FLORENCE, Italy – European right-wing leaders fired the opening salvo of their promised EU-wide election campaign at a rally by the hardline Identity and Democracy group in Florence on Sunday.
In the wake of anti-Islam leader Geert Wilders’ shock victory in November’s general election in the Netherlands, Eurosceptics in the SIS vowed to change the political dynamic in Brussels when they addressed some 2,000 supporters in a 6th-century castle. Ten in the Italian Renaissance capital.
“Another Europe without socialists in power is possible, even desirable,” said Matteo Salvini, leader of Italy’s right-wing League party, who hosted a rally of the Identity Party’s 14 constituent parties.
Wearing glasses and a black collar, Salvini said he and his allies aimed to make the Identity Party the third largest group in the European Parliament after the center-right European People’s Party and the center-left Socialists and Democrats. The Identity Party is currently the sixth largest group with 62 seats in the 705-member EU legislature.
Claiming to be witnessing a “blue wave” – the chosen color of the identity card – Salvini said the group’s “goal is to reach third place, to become decisive.” He said that in order to break Brussels’ decades-long alliance between conservatives, socialists and liberals, after the European elections in June, anti-EU hardliners should join the centre-right forces of the European People’s Party or the European Conservatives and Reformists.
In all, 17 speakers took the stage on Sunday, many of them expressing Eurosceptic tropes and promising freedom from “Brussels bureaucracy.” Italian pop songs such as Gala’s “Freed from Desire” and Jovanotti’s “Viva la Libertà” (Peace to Liberty) provided the soundtrack..
Also speaking – and previewing upcoming campaign themes – Ashley St. Clair, the American conservative culture warrior; Piero Gattoni, a businessman who opposes the EU Green Deal; And the mayor of the local anti-Islam League, Anna Maria Sescent.
The attendance was limited to League party officials, and included a large group of right-wing Romanian immigrants draped in the country’s national flag, along with young rioters who support the return of the long-defunct Italian monarchy.
“I don’t feel like an actor [Italian President] Sergio Mattarella, I would love to come back [heir to the Savoia royal family] “Emmanuel Filiberto,” a man in his twenties said as arrivals streamed through the entrance. Dozens of people with colorful body art wandered near the castle that was hosting the Florence Tattoo Convention on the same day.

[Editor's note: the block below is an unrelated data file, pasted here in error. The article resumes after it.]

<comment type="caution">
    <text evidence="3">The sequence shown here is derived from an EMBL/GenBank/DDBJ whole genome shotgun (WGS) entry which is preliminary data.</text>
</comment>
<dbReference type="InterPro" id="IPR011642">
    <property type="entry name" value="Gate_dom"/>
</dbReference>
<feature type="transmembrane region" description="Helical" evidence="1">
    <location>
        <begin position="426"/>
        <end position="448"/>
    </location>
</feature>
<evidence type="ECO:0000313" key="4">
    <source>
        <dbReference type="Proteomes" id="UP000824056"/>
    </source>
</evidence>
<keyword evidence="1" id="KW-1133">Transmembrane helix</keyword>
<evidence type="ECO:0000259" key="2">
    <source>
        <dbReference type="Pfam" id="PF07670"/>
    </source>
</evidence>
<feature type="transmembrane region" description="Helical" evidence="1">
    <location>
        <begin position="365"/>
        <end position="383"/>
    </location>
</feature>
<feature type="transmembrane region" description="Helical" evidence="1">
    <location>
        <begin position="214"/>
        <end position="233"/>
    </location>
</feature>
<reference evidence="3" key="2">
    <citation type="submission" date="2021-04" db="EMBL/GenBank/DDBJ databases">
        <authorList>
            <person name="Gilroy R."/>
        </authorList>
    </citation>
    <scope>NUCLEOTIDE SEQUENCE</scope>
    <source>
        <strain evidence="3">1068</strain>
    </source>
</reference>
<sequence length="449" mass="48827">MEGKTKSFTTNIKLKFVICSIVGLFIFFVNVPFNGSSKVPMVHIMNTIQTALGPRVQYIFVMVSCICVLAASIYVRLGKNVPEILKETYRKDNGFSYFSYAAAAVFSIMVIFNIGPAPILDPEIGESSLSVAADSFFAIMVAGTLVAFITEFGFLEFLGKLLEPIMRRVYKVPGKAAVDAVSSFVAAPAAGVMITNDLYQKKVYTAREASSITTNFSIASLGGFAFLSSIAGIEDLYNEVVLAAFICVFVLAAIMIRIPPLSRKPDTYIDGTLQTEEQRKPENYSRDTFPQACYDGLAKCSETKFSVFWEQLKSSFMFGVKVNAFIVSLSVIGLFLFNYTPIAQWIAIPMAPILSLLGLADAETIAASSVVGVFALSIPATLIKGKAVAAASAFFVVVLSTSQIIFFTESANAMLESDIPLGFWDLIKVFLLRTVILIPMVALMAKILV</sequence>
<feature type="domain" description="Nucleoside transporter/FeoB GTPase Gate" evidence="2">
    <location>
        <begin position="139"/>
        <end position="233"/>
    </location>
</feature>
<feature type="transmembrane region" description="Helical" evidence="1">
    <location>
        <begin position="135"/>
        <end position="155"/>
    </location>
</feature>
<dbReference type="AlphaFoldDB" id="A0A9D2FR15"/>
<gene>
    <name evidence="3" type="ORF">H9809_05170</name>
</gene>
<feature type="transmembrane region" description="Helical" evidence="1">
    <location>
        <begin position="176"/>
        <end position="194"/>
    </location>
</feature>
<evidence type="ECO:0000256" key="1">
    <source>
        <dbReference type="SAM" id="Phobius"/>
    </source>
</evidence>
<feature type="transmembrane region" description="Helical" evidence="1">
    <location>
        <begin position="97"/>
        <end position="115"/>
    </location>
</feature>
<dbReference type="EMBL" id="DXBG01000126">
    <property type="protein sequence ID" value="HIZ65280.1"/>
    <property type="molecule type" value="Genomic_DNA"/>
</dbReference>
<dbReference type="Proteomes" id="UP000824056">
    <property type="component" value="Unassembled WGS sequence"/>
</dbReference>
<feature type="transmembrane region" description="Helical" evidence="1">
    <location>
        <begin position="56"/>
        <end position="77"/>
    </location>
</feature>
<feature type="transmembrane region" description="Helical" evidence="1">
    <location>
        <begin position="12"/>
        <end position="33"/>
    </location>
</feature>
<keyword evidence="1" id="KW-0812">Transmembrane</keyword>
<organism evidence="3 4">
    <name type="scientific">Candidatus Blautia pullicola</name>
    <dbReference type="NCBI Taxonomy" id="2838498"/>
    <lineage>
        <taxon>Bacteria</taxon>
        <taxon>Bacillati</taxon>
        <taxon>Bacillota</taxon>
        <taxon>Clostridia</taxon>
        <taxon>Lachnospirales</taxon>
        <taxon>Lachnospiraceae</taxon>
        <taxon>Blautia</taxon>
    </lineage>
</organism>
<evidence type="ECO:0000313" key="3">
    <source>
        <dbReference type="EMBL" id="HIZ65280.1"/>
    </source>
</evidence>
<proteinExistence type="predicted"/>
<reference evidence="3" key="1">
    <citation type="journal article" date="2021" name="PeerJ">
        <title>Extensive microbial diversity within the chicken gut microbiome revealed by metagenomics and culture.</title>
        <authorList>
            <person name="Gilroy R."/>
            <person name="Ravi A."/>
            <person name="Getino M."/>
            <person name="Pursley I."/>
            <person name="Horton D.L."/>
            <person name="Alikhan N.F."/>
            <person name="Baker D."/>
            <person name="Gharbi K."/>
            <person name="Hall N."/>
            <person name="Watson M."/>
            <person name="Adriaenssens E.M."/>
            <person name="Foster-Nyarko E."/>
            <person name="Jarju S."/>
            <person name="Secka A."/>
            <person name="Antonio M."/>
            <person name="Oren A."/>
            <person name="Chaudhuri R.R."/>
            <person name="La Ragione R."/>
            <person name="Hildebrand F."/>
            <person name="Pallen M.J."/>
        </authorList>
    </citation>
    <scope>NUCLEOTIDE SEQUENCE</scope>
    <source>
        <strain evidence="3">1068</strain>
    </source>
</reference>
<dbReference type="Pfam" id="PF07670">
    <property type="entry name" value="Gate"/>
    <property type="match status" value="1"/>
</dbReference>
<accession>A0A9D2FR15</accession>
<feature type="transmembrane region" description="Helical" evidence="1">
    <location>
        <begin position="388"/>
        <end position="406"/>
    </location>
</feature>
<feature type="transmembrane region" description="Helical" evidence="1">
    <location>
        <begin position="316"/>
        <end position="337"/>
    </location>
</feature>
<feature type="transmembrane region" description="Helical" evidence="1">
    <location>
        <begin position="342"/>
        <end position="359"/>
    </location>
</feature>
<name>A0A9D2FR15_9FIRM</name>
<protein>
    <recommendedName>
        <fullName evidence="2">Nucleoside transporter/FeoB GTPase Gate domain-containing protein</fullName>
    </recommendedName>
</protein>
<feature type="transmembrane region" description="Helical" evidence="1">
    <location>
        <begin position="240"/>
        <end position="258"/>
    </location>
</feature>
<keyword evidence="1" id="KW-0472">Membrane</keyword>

However, a number of senior Democratic Party leaders were absent from the rally, including Wilders, French nationalist Marine Le Pen, and right-wing Portuguese MP André Ventura. Left-wing media critics He saw their absence as a disdain To Salvini and a bad omen for the Identity Party’s election campaign.
Industry bosses have objected to Brussels’ plan to ban combustion engines from 2035, saying the new rules would hurt the continent’s industrial zones and ultimately benefit Chinese electric vehicle manufacturers.
“I don’t want this [the 2035 ban] “It was proposed by someone on the payroll in China,” Salvini said. “We’ve seen Qatargate, and I don’t want to see Chinagate.”
Several right-wing politicians on stage described former EU Green Deal head Frans Timmermans as among the arch enemies of identity, along with European Commission President Ursula von der Leyen and Hungarian-American philanthropist George Soros..
Speakers were united in their criticism of Islam, illegal immigration and political correctness, but divided on the war in Ukraine.
Co-leader of the far-right Alternative for Germany party, Tino Shrubala, spoke out against Western sanctions against Russia, saying they had hurt the European Union’s economy more than Moscow’s.
“Ukraine cannot win this war,” Shrubala told the crowd, echoing similar claims from Austria’s far-right FPÖ party, but contradicting the pro-sanctions stance of other identity parties including the League.
Speaking to Politico, AfD lawmaker and deputy head of ID, Gunnar Beck, admitted that the different approaches towards Russia represent “a stumbling block in relations with the European Commission, and to some extent within ID.”
Earlier in the day, as white-haired League members and foreign delegates entered Ennahda Castle, hundreds of left-wing protesters were gathering nearby.
Salvini’s decision to gather troops in Florence, a city with a long center-left history, angered the city’s socialist mayor, Dario Nardella, who exchanged harsh criticism with the head of the League party. Hundreds of left-wing militants protested in the city center and wrapped the statue of Donatello David – one of the city’s famous monuments – with the European Union flag.
Among the few foreigners who participated in the Florence Identity March were dozens of Italy-based supporters from the Alliance for the Union of Romanians (AUR), who were individually wrapped in their country’s flag.
AUR leader, George Simion, shocked Identity Party delegates the day before the march by announcing that he would join the ECR party, led by Salvini’s nemesis, Italian Prime Minister Giorgia Meloni.
Tensions between rival nationalist groups came to light when we spoke to AUR supporter Alex Borociano, who has lived in Italy for two decades.
Borociano claimed he was not a fan of Salvini after losing his bid to become an Italian citizen due to strict new rules introduced by the right-wing leader in 2019.
“I cannot vote in Italy as a result of Salvini’s law,” Borociano said.
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